Following the indicators are lists of evidence that schools could use to demonstrate compliance with the indicators. The list of evidence for each standard is only a guide to possible forms of evidence; schools need not present all, and can present other items in addition.

Click to: revised standards | current standards.

Schedule in brief
September 2003: new standards adopted
late summer 2004: new self-study forms distributed
September 2004: new standards become effective
September 2005 and thereafter: new standards used in accrediting reviews

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Principles of accreditation amended

The Council in September 2003 made three alterations to its Principles of Accreditation. Two changes take into account the interest in accreditation by schools outside the United States. The Council removed references to the First Amendment, referring instead to the freedoms and principles underlying it and expecting programs abroad to teach and promote these principles.

The third change strengthens the Council’s statement on ethical practice.

The changes in the principles will go into effect in September 2004.

Click to: the changes in detail.

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Assessment plans should be on the books now

It’s simple: All accredited schools should have assessment plans in place now.

According to the schedule adopted by the Council two years ago, all schools must have plans in place for assessment of educational outcomes by the beginning of the 2003 – 2004 academic year; must act on these plans to collect information during this year; and must begin applying findings from the assessments to improve curricula, instruction and learning starting in the 2004 – 2005 academic year.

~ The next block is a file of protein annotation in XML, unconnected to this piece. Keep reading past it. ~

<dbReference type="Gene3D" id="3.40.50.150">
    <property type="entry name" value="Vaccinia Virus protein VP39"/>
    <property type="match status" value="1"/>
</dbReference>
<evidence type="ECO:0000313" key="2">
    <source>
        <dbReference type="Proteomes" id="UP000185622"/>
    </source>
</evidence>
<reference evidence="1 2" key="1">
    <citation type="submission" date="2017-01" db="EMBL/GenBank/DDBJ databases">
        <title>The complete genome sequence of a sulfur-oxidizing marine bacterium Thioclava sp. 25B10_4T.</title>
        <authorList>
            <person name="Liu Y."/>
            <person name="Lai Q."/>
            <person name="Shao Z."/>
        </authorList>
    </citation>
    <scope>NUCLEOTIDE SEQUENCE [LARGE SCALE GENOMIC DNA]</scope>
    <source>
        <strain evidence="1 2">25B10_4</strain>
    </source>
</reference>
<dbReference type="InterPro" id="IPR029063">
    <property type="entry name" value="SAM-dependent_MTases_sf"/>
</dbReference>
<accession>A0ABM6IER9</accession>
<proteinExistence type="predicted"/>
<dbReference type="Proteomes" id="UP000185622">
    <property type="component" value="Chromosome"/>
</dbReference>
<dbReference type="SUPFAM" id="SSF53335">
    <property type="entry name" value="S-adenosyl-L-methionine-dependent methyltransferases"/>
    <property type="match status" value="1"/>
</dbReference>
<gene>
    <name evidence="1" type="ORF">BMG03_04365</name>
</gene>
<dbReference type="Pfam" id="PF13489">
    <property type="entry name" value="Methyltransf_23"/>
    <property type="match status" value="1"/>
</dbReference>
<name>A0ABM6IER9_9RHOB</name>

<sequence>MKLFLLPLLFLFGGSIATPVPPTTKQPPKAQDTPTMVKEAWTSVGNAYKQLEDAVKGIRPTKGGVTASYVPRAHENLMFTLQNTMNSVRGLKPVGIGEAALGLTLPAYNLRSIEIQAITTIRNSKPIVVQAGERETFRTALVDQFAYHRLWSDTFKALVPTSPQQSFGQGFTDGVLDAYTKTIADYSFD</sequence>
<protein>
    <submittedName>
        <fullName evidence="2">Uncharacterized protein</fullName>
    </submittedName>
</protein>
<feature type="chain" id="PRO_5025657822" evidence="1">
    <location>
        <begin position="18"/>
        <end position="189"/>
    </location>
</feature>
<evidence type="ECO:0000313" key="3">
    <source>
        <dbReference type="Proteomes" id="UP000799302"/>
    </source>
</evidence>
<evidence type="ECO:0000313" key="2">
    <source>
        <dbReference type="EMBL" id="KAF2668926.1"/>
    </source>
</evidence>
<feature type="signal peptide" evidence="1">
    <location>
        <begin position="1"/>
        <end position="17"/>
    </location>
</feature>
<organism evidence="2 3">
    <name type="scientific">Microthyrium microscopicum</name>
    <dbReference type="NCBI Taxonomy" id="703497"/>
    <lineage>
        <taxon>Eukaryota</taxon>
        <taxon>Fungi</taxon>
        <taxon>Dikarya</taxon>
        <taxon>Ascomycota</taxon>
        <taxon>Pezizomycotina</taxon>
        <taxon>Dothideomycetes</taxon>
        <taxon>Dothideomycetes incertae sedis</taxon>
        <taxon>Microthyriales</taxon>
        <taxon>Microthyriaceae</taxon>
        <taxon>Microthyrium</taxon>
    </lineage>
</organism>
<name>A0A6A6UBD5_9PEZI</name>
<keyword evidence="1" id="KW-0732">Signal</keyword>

Plans to be reviewed, collected
The Council decided at its September meeting to ask site visit teams to attach schools’ assessment plans to team reports. The plans therefore will become public documents. The plans will be collected, analyzed and made available to schools that request assistance with further development of their own plans.

The Council may drop this request in a few years when team members, the Accrediting Committee and the Council have become more familiar with how plans work in practice.

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Graduate reviews still under study

The Council at its September meeting backed away from a proposal for fully separate reviews of professional master’s programs. Instead, the committee that developed the proposal will examine the newly adopted standards to find places where criteria could be added, expanded or adapted to apply to graduate programs.